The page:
The RAZR name is back, and this time running Android and upgraded hardware to combat rivals Samsung, HTC and Apple. However, with such an iconic name, Motorola has a lot of expectations to fulfilled. Can it deliver, especially in a highly-crowded market? As well, how does its thin form factor affect the phone?
Terence Huynh reviews the Motorola RAZR, which can be found after the jump.
8.0 / 10
Design of the phone is pretty good; Screen is vibrant; Motorola’s UI performs better than previous version;
Size may be a bit too big to hold; Camera quality not that great; No removable battery; some performance problems
A good smartphone phone that stands out from the crowd because of the unique design.
Design & Hardware
Like its predecessor, this Motorola RAZR continues the tradition of a thin yet beautiful design. However, it isn’t a flip phone like the older namesake device – which, incidentally, became a curse as Motorola phones were then compared to the old RAZR. This phone is a standard candybar phone; and the phone has had an upgrade in terms of hardware.
The phone is proudly declaring itself the “World’s thinnest” smartphone out there – only at 7.1mm thick (a slight bulge is present due to the camera). And its undeniably a beautiful design in a somewhat geeky fashion. It also features a KEVLAR fibre back, which is something a phone has never claimed before. However, the size may be a bit too big for people to hold in their hand and could prove to be a bit uncomfortable.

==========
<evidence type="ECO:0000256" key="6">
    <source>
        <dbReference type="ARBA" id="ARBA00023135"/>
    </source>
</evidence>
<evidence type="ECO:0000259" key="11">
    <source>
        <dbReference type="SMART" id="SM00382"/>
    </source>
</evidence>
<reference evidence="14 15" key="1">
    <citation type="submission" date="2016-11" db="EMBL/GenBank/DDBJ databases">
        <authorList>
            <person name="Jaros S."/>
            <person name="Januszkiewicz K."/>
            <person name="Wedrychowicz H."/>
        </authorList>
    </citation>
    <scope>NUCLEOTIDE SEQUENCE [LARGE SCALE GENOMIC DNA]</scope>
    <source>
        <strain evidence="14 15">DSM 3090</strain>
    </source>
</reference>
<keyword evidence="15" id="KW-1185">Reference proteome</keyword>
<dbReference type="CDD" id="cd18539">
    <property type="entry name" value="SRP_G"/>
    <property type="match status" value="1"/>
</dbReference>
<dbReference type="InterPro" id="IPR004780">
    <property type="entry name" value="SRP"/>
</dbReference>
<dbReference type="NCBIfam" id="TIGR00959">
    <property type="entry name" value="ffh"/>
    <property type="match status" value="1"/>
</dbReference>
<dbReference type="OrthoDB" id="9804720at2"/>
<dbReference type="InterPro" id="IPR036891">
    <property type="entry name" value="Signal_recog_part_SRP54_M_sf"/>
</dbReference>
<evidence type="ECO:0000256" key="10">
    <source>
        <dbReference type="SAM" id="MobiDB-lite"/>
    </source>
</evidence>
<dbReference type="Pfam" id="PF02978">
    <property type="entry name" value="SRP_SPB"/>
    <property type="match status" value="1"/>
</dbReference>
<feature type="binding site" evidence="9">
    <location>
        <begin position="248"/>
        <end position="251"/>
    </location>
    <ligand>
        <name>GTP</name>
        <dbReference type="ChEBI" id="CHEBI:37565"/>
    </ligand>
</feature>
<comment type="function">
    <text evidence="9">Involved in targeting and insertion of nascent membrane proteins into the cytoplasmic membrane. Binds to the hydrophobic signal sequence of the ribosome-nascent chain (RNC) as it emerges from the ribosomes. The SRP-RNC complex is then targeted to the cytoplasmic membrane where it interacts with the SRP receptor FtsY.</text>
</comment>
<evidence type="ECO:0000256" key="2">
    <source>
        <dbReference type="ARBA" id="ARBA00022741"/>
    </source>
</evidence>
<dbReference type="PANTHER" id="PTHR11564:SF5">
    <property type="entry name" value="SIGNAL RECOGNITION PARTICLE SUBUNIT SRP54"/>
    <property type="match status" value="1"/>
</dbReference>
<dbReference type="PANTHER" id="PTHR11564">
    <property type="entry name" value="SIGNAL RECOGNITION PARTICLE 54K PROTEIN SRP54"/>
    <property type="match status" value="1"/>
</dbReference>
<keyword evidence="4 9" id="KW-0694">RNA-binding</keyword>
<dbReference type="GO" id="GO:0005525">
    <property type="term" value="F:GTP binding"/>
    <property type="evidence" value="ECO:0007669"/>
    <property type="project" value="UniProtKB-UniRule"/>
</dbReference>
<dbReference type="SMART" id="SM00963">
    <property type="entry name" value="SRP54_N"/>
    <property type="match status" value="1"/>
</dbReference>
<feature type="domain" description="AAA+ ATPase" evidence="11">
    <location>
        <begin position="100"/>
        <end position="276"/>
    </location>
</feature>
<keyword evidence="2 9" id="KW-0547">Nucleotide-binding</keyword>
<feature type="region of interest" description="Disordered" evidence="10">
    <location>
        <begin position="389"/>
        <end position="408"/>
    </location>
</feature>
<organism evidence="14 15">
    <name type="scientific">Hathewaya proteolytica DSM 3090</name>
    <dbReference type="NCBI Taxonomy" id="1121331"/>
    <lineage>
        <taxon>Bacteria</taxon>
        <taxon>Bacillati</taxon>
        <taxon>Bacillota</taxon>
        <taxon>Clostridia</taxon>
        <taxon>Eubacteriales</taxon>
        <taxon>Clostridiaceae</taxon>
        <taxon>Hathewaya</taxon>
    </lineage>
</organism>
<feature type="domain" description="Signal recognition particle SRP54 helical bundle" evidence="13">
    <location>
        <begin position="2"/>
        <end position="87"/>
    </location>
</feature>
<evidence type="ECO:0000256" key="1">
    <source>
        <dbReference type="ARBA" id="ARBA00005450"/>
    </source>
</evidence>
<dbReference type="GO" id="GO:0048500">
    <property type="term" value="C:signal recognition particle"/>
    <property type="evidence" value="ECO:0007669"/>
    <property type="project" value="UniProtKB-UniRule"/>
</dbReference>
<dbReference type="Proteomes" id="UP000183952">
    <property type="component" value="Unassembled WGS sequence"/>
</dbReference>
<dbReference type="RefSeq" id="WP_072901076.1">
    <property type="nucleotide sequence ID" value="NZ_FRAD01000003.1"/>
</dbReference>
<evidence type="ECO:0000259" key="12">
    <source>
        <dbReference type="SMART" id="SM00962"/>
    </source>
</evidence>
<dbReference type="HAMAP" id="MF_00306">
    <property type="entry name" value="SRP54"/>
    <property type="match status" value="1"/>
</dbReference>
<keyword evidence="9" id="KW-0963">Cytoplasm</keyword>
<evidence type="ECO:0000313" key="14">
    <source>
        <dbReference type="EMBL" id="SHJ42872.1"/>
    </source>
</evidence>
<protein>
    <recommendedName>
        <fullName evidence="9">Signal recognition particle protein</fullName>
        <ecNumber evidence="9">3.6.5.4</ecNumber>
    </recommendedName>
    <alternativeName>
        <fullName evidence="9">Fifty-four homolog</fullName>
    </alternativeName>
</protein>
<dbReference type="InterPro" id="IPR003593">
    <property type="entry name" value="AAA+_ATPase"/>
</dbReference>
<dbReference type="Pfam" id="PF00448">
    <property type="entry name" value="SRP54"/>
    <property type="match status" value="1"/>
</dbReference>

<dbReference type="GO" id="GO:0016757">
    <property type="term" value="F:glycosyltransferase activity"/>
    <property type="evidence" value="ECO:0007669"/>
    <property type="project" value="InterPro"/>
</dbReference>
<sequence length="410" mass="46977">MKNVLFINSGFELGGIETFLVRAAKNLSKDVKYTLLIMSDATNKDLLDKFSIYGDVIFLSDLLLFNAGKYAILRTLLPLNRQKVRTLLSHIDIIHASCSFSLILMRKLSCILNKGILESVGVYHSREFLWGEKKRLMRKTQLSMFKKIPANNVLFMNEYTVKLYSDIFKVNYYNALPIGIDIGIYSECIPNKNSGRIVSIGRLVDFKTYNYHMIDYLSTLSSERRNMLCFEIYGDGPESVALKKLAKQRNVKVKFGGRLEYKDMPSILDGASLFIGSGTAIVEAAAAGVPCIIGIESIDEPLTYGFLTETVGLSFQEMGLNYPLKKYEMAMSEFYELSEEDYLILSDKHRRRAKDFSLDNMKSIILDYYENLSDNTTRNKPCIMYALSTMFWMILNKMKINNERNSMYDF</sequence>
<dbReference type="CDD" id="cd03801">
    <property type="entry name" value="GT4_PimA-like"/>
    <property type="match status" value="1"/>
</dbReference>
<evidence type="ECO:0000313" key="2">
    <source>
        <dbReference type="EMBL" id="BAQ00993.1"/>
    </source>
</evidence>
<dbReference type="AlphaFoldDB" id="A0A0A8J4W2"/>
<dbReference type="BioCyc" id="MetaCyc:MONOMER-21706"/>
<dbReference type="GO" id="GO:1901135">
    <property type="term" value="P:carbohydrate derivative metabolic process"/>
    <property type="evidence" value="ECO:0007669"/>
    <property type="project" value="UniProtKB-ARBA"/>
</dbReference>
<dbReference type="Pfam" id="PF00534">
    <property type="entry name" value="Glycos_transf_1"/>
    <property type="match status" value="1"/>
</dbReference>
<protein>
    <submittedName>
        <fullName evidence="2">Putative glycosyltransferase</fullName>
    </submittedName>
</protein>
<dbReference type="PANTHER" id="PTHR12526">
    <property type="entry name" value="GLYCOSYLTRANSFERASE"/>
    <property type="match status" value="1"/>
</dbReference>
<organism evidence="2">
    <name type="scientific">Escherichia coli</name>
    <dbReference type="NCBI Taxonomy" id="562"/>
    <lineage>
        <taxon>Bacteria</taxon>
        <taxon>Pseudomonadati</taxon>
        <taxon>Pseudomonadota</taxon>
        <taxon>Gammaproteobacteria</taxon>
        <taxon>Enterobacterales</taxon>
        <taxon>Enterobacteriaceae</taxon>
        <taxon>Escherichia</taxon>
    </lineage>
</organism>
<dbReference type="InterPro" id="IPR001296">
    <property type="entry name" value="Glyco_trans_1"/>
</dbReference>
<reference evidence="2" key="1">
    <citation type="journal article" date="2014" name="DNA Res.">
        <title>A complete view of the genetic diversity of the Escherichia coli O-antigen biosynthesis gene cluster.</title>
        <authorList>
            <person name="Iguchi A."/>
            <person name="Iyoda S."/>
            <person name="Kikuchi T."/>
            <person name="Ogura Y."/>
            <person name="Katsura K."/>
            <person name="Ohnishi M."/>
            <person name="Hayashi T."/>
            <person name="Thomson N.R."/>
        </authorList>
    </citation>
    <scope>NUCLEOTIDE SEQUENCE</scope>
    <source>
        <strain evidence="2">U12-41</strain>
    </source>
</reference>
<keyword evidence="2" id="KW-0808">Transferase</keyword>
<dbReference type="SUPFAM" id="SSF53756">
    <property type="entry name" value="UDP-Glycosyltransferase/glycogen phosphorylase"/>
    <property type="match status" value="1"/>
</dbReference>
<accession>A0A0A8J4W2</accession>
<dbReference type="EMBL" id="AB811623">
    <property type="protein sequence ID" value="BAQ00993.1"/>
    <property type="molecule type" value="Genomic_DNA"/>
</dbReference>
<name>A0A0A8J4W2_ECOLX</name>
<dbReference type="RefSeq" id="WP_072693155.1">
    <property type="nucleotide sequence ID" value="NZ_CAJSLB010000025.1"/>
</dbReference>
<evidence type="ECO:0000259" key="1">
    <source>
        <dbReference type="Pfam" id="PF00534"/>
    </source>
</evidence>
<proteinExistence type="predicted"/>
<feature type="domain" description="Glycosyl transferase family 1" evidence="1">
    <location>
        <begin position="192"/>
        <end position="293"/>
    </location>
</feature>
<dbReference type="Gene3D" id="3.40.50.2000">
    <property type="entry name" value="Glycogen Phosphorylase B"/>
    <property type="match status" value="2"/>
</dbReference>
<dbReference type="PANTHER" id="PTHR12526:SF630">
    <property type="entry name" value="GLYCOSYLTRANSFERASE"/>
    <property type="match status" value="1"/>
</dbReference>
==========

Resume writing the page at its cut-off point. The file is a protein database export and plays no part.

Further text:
The screen is a 4.3-inch Super AMOLED display that is also protected by Gorilla Glass, and does reproduce colours vibrantly. It also features a 1.2GHz dual core processor, 1GB of RAM, 16GB of internal memory (that can be expandable via a microSD card). It also features two cameras: an 8-megapixel camera that can also support 1080p HD video recording, in addition with a second 1.3-megapxiel front-facing camera. The phone also runs the latest version of Android, version 2.3.5 – also known as Gingerbread.
The new form thinnest, however, means that there is no removable battery, and the SIM card slot is now on the side of the device. The latter is common now on phones these days, so it’s not a big hassle. However, it supports microSIM only, so you’ll have to ask your carrier for one if you want to use this device unlocked (it’s an exclusive to Optus).
Interesting thing to note is that Motorola has also made this phone waterproof. It is apparently coated with a “water repellant”, but I wouldn’t trust it. The ports are not insulated – in fact, they are exposed – so a tiny bit of water could damage it.
The phone’s camera is alright. It’s not the best compared to its Android rivals, but it is not the worst camera I have ever seen on the phone. The colours are a bit bland and are not as vibrant as what we wanted, and there is a tendency to place your finger over parts of the lens because of its placement on the top of the phone, rather than somewhere in the middle. The camera does not do well in low-light situations and you can see there is a bit of noise in the photos.